Bonus Boost: Financial Incentives Work in Creative Teams, Says Economist

Bonus Boost: Financial Incentives Work in Creative Teams, Says Economist

Many companies give out bonuses at the end of January. Economist David Schindler explored whether bonuses work in modern work situations where teams must address complicated problems collaboratively. His key conclusion is that bonuses are extremely beneficial and boost performance in this situation by supporting the emergence of leadership.

Teamwork requiring analytical thinking has grown dramatically in recent decades. Until the 1970s, the majority of the workforce worked on manual and repetitive routine tasks that required little team coordination. Today, work is frequently structured into teams, in which team members must solve challenges together and think outside the box within a restricted timeframe. Consider a team of ICT specialists or consultants.

Bonus Boost: Financial Incentives Work in Creative Teams, Says Economist

Schindler states, “Previous research has suggested that financial incentives are ineffective in tasks that require creative thinking, but these claims were based on thin evidence from very artificial laboratory settings.” We now sought to systematically investigate the causal impacts of incentives and determine whether or not they work.

The bonus is effective: The researchers now believe that bonuses are quite effective and that teams who can earn a bonus complete the assignment much faster. They demonstrate that this is only due to the possibility to earn money, and not because only aggressive goals were given to participants. Another notable outcome is the growth of leadership in this situation. The researchers discovered that when teams can earn a bonus, they are more likely to seek leadership. In a follow-up study, they demonstrated that persuading teams to choose a leader has a similar impact. This demonstrates that bonus incentives are likely to promote team organization and result in the development of a team leader.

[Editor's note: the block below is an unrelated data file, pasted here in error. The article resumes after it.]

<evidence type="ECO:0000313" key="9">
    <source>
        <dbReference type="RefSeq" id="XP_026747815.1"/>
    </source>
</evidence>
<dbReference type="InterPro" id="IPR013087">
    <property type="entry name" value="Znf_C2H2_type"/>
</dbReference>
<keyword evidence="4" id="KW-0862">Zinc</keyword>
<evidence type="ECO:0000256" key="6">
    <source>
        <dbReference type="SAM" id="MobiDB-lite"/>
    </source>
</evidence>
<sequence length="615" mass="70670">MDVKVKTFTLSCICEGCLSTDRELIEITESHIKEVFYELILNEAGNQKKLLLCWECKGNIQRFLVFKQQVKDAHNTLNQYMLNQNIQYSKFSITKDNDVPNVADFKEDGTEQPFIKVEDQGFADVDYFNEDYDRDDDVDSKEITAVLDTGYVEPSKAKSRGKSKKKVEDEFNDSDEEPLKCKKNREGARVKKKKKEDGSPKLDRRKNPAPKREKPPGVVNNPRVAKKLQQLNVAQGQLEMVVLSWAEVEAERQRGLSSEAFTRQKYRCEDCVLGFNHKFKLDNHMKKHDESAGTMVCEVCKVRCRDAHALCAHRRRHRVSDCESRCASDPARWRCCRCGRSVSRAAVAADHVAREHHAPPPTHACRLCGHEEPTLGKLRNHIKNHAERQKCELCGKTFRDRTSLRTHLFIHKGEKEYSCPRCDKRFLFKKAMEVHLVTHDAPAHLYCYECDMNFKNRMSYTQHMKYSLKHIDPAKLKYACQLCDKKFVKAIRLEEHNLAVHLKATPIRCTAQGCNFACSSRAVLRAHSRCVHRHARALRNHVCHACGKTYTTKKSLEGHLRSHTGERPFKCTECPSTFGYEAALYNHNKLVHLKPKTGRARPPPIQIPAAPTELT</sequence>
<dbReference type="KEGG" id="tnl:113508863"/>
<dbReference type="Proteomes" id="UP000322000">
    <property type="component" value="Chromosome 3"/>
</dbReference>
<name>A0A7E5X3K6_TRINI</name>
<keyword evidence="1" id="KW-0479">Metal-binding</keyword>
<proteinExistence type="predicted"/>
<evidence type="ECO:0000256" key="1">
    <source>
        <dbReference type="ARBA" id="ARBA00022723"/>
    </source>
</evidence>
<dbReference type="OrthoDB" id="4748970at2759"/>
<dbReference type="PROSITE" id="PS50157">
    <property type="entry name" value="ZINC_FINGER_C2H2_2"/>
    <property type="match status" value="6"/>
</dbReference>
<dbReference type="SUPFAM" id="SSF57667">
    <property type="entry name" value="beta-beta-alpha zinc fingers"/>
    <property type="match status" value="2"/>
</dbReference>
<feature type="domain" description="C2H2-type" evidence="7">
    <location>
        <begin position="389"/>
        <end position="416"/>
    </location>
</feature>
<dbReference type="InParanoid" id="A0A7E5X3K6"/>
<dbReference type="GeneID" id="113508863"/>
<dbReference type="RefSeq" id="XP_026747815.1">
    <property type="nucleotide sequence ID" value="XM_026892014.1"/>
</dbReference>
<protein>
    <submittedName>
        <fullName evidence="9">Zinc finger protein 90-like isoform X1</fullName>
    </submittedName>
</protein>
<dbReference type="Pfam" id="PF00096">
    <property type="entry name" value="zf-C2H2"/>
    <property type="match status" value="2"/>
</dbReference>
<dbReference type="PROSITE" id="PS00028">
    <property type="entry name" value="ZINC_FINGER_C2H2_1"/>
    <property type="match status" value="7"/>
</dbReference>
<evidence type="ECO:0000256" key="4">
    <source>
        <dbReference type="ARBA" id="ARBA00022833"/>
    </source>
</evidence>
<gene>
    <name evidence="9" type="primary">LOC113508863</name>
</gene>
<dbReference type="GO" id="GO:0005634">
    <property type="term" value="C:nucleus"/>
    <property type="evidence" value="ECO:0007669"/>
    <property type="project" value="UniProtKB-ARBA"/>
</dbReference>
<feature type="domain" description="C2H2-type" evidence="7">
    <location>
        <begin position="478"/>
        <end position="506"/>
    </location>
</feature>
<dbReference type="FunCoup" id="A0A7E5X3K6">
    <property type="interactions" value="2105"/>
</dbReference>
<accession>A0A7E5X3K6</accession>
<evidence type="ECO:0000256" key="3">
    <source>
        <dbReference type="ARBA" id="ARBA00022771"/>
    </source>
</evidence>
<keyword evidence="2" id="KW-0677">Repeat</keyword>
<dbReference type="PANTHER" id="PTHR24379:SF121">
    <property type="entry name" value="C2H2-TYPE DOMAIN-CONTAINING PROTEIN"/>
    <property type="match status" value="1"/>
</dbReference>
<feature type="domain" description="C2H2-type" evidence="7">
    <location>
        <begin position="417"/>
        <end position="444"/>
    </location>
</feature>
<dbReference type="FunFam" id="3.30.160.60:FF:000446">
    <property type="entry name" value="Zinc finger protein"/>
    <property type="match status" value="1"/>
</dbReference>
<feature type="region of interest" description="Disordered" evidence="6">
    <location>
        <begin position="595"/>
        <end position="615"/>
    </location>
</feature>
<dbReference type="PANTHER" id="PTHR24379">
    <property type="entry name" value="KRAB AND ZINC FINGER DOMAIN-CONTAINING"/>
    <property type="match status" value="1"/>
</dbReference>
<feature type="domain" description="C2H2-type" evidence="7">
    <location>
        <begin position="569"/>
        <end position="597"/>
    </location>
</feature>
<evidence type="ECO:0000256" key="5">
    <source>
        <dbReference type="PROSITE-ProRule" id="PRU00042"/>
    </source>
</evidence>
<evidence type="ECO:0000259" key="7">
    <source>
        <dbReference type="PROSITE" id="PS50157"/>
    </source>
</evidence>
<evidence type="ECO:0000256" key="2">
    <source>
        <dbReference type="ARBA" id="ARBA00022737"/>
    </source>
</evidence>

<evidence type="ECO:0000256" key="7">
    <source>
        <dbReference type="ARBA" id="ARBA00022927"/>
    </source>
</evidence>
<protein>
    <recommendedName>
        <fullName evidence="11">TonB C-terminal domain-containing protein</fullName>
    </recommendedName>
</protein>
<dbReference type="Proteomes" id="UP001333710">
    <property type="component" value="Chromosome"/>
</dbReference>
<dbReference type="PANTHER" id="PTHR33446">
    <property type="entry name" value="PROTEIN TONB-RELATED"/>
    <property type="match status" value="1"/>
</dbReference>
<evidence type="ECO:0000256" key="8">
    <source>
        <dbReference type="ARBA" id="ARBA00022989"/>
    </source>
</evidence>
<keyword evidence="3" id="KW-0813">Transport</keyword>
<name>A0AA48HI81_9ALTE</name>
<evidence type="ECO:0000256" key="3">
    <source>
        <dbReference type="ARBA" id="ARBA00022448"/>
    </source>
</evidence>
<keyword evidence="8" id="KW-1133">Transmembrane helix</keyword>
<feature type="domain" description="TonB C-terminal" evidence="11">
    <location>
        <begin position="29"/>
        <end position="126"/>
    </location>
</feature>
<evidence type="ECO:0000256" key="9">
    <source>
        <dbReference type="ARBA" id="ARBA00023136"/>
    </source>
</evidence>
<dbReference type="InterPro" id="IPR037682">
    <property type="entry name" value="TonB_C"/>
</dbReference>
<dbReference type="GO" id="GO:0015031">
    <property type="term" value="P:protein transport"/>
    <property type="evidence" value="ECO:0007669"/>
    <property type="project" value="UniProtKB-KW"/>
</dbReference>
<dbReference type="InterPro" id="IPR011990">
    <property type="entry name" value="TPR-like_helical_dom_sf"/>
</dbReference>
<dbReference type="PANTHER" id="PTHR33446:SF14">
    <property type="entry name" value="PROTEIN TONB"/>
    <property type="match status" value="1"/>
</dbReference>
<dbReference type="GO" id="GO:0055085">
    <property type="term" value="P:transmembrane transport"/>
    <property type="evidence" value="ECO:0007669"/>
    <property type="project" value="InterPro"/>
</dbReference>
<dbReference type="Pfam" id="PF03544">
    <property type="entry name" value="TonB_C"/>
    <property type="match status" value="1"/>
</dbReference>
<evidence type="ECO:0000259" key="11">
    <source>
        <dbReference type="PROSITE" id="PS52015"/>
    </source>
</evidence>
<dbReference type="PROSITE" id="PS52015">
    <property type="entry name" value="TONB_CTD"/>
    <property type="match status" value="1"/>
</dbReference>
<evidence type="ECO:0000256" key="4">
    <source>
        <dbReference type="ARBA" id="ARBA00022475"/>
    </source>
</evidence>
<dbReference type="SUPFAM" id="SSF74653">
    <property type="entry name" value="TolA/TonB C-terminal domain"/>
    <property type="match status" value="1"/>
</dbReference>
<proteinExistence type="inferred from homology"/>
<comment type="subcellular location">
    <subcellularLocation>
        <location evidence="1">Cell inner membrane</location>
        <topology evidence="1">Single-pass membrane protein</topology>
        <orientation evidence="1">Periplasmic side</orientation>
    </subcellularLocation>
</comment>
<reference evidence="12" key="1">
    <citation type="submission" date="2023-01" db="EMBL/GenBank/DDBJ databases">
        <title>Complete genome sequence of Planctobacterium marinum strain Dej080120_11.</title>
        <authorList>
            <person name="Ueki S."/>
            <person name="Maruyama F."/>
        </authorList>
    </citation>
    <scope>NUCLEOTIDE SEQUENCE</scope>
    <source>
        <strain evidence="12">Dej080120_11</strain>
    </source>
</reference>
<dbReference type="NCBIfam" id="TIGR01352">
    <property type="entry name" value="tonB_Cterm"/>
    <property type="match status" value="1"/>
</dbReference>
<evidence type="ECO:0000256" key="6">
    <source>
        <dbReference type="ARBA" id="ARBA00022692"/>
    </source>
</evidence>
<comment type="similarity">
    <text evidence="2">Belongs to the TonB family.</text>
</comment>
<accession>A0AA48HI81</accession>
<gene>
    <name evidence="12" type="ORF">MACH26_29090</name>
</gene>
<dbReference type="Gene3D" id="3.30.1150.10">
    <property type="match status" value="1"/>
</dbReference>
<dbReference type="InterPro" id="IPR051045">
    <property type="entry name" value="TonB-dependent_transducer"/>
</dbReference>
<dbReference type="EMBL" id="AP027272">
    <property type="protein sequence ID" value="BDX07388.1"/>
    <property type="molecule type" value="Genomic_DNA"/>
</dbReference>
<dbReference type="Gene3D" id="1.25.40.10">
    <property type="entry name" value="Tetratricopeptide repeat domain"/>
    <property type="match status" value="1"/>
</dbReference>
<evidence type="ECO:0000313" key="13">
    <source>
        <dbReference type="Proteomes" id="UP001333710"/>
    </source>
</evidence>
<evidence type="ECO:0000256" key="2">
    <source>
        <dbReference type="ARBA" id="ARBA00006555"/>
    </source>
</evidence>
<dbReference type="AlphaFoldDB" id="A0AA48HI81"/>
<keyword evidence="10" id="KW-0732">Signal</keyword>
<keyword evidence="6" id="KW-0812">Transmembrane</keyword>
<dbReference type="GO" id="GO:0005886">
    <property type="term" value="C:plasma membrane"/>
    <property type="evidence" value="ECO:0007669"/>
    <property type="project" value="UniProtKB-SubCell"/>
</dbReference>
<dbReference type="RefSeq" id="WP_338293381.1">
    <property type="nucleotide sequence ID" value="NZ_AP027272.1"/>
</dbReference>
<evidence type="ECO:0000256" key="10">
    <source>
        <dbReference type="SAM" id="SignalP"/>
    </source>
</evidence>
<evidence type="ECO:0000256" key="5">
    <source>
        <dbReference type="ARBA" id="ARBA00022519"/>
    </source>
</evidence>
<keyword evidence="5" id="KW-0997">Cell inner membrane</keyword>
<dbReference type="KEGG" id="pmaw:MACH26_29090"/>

Schindler states, “Our research reveals, contrary to past studies, that rewards do work in activities that demand creative thinking. And they emphasize the importance of leadership, which we did not anticipate playing such a critical role.”

Escape games: The researchers employed escape games in their study. “We were looking for a setting in which people work together in teams, on problems that are non-routine and analytic in nature,” explains Schindler.

“But we also needed to be able to systematically alter bonus incentives and measure the results for a large number of teams. That is how we came up with escape games. These are appropriate settings because participants work in teams and must coordinate and solve cognitive challenges that may require very different methods.

Firms can utilize these findings to develop incentive packages: team bonuses are effective and should be used appropriately to boost team performance. “Since we don’t observe detrimental effects (such as reduced excitement for the task), bonuses can be a powerful tool to enhance output,” Schindler goes on to say.